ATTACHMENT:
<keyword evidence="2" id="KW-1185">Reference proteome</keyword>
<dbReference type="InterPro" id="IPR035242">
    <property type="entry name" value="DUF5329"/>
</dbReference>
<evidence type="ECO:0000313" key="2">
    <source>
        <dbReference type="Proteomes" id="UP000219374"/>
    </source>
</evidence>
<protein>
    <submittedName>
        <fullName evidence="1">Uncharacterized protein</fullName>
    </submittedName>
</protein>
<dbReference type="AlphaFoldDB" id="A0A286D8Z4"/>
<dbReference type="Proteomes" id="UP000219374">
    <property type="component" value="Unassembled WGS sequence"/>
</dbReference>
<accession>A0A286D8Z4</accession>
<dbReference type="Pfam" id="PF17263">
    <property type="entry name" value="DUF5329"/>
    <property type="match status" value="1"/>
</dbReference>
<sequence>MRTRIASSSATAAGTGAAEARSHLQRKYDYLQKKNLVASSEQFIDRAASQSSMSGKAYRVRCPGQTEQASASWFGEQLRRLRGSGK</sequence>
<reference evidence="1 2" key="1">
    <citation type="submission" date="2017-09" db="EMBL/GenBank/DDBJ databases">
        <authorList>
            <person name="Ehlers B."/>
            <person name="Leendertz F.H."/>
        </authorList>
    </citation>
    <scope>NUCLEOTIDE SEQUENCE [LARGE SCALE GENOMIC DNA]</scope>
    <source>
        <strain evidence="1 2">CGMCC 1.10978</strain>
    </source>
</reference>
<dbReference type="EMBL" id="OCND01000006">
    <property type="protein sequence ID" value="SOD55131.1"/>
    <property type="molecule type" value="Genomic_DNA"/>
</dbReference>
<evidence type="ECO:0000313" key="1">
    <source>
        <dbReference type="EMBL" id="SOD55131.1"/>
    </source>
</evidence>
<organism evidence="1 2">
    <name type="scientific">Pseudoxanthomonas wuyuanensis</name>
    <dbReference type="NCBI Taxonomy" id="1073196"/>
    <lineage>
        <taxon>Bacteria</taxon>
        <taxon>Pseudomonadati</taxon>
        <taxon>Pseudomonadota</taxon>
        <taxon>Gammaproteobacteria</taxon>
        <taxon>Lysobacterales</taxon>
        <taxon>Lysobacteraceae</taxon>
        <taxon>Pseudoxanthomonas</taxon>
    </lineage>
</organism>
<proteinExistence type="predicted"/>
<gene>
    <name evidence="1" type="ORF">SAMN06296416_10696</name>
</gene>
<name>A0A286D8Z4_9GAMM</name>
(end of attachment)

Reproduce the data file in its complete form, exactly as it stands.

<keyword evidence="2" id="KW-1185">Reference proteome</keyword>
<dbReference type="InterPro" id="IPR035242">
    <property type="entry name" value="DUF5329"/>
</dbReference>
<evidence type="ECO:0000313" key="2">
    <source>
        <dbReference type="Proteomes" id="UP000219374"/>
    </source>
</evidence>
<protein>
    <submittedName>
        <fullName evidence="1">Uncharacterized protein</fullName>
    </submittedName>
</protein>
<dbReference type="AlphaFoldDB" id="A0A286D8Z4"/>
<dbReference type="Proteomes" id="UP000219374">
    <property type="component" value="Unassembled WGS sequence"/>
</dbReference>
<accession>A0A286D8Z4</accession>
<dbReference type="Pfam" id="PF17263">
    <property type="entry name" value="DUF5329"/>
    <property type="match status" value="1"/>
</dbReference>
<sequence>MRTRIASSSATAAGTGAAEARSHLQRKYDYLQKKNLVASSEQFIDRAASQSSMSGKAYRVRCPGQTEQASASWFGEQLRRLRGSGK</sequence>
<reference evidence="1 2" key="1">
    <citation type="submission" date="2017-09" db="EMBL/GenBank/DDBJ databases">
        <authorList>
            <person name="Ehlers B."/>
            <person name="Leendertz F.H."/>
        </authorList>
    </citation>
    <scope>NUCLEOTIDE SEQUENCE [LARGE SCALE GENOMIC DNA]</scope>
    <source>
        <strain evidence="1 2">CGMCC 1.10978</strain>
    </source>
</reference>
<dbReference type="EMBL" id="OCND01000006">
    <property type="protein sequence ID" value="SOD55131.1"/>
    <property type="molecule type" value="Genomic_DNA"/>
</dbReference>
<evidence type="ECO:0000313" key="1">
    <source>
        <dbReference type="EMBL" id="SOD55131.1"/>
    </source>
</evidence>
<organism evidence="1 2">
    <name type="scientific">Pseudoxanthomonas wuyuanensis</name>
    <dbReference type="NCBI Taxonomy" id="1073196"/>
    <lineage>
        <taxon>Bacteria</taxon>
        <taxon>Pseudomonadati</taxon>
        <taxon>Pseudomonadota</taxon>
        <taxon>Gammaproteobacteria</taxon>
        <taxon>Lysobacterales</taxon>
        <taxon>Lysobacteraceae</taxon>
        <taxon>Pseudoxanthomonas</taxon>
    </lineage>
</organism>
<proteinExistence type="predicted"/>
<gene>
    <name evidence="1" type="ORF">SAMN06296416_10696</name>
</gene>
<name>A0A286D8Z4_9GAMM</name>